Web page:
Cyril Garbett

Archbishop of York
Cyril Garbett in 1923
ChurchChurch of England
ProvinceProvince of York
Installed11 June 1942
Term ended6 February 1955
PredecessorWilliam Temple
SuccessorMichael Ramsey
Ordination1899 (deacon)
1901 (priest)
Personal details
Cyril Forster Garbett

(1875-02-06)6 February 1875
Tongham, Surrey
Died31 December 1955(1955-12-31) (aged 80)
West Riding of Yorkshire

Cyril Forster Garbett GCVO[1] (6 February 1875 – 31 December 1955)[2] was an Anglican bishop[3] and author. He was successively the Bishop of Southwark, the Bishop of Winchester and the Archbishop of York from 1942 to 1955.

Early life

Garbett was born in the village of Tongham in Surrey, next to Aldershot in Hampshire, the son of the Rev Charles Garbett, the vicar of Tongham. At the age of 11, he was sent to Portsmouth Grammar School and then to Keble College, Oxford, in 1894. After this, he went to Cuddesdon Theological College to study theology and prepare for ordination.

Ordained ministry

Garbett was ordained in 1899 as a deacon[4] and was sent to be a curate of St Mary's Church, Portsea, where he was ordained to the priesthood in 1901 and remained until 1919,[5] after 1909 as its vicar. In 1911 he was joined at Portsea by the newly ordained George Armitage Chase, who would later serve Garbett after his ordination to the episcopate, as examining chaplain.[6] Tubby Clayton, later to found Toc H, was his curate from 1910 to 1915.[7]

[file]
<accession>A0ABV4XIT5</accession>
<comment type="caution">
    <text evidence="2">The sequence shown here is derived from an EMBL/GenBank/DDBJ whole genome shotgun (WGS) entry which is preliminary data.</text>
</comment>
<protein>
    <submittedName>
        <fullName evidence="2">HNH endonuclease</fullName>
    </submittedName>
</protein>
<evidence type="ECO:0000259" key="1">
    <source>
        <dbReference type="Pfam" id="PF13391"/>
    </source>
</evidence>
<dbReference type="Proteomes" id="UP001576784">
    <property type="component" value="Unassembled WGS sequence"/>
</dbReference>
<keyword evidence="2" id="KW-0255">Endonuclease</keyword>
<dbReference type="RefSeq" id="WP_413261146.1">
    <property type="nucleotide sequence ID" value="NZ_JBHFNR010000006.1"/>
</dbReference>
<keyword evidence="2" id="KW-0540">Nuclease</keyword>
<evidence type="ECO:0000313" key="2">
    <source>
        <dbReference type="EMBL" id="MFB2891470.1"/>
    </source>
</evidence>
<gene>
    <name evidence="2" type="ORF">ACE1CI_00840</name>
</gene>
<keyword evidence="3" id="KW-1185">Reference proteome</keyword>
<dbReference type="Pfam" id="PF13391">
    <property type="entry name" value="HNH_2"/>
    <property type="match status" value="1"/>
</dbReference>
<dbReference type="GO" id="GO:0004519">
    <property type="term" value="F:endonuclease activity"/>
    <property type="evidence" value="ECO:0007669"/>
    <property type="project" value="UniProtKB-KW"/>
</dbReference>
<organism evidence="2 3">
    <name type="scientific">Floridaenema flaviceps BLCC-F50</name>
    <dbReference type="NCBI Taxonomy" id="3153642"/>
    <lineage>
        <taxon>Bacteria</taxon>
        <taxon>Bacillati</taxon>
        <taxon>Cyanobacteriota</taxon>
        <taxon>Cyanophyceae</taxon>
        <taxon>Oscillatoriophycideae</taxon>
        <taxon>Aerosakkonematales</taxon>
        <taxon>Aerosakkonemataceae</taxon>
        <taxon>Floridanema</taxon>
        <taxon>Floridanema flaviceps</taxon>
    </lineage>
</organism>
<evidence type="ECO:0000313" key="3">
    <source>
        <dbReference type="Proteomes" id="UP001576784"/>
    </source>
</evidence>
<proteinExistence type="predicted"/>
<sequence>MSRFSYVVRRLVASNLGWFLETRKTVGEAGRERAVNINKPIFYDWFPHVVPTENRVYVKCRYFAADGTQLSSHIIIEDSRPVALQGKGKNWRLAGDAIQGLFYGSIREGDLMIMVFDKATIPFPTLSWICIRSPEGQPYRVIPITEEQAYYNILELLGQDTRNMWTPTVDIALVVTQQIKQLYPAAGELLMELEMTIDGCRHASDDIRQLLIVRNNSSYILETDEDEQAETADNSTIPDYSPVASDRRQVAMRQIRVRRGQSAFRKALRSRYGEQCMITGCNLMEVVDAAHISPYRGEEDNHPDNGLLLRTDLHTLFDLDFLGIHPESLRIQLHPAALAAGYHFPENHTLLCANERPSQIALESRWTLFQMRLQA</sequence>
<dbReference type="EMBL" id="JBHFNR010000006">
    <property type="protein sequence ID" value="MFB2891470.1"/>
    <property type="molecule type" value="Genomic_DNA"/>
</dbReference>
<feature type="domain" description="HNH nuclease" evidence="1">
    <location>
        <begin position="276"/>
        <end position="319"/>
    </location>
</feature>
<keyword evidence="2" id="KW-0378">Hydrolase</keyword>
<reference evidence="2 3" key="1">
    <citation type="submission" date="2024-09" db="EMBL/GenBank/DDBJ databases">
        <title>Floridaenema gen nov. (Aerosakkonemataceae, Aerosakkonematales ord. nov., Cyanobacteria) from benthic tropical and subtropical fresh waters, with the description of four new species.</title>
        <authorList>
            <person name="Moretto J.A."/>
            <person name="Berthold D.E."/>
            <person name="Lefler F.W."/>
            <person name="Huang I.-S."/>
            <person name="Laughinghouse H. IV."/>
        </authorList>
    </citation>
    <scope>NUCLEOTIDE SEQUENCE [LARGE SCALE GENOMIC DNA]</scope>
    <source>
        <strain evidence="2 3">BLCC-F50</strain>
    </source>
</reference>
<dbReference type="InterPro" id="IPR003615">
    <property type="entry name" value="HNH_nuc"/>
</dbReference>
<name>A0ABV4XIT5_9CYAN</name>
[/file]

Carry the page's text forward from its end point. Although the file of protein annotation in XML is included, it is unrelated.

Garbett was consecrated as the Bishop of Southwark[8] by Randall Davidson, Archbishop of Canterbury, at St Paul's Cathedral on St Luke's day (18 October) 1919[9] and remained in this position until his translation as the Bishop of Winchester in 1932 before, in 1942, becoming the Archbishop of York.[10]

Archbishop of York

Garbett was a popular public figure, especially as a pastoral bishop, famous for trudging the length of his dioceses with his walking stick, visiting both clergy and lay people in the towns he passed through. Although personally warm, he had a reputation as a firm disciplinarian with clergy in his dioceses.

Politically and theologically, he is best seen as a transitional figure between the Edwardian and modern periods of the Church of England. A staunch nationalist and royalist, he held an erastian view of the Church of England clearly as a national church, and he held strongly traditional views of issues such as family relationships, sexual morality, and corporal punishment.

On the other hand, Garbett belonged to the generation which was comfortable with the idea of diversity in the Church of England and had little patience for High Church versus Low Church struggles. He was a pioneer of the Ecumenical Movement and, during and after the Second World War, travelled extensively, including to Communist Bloc countries. Although generally perceived as leaning rightwards politically, he was comfortable with the welfare state which emerged during his archiepiscopate.

Garbett's trip to Moscow in September 1943, at the invitation of the Moscow Patriarchate, was greeted by the newly installed Moscow Patriarch Sergiy (Stragorodskiy),[11][12] was used by Joseph Stalin's propaganda machine to spread falsehoods about religious freedom in the USSR:[13] on 24 September, the New York Times quoted Garbett as stating that "he was convinced that there was the fullest freedom of worship in the Soviet Union".[14] However, during the Cold War, Garbett denounced communism as un-Christian and actively supported the British government line.

On 17 April 1944, Garbett appeared on the cover of Time magazine after he had been persuaded by the British Ministry of Information to go to the United States to discuss religious freedom in Russia. During this visit, he said that "Marshal Stalin, being a great statesman, has recognised the power of religion."[15]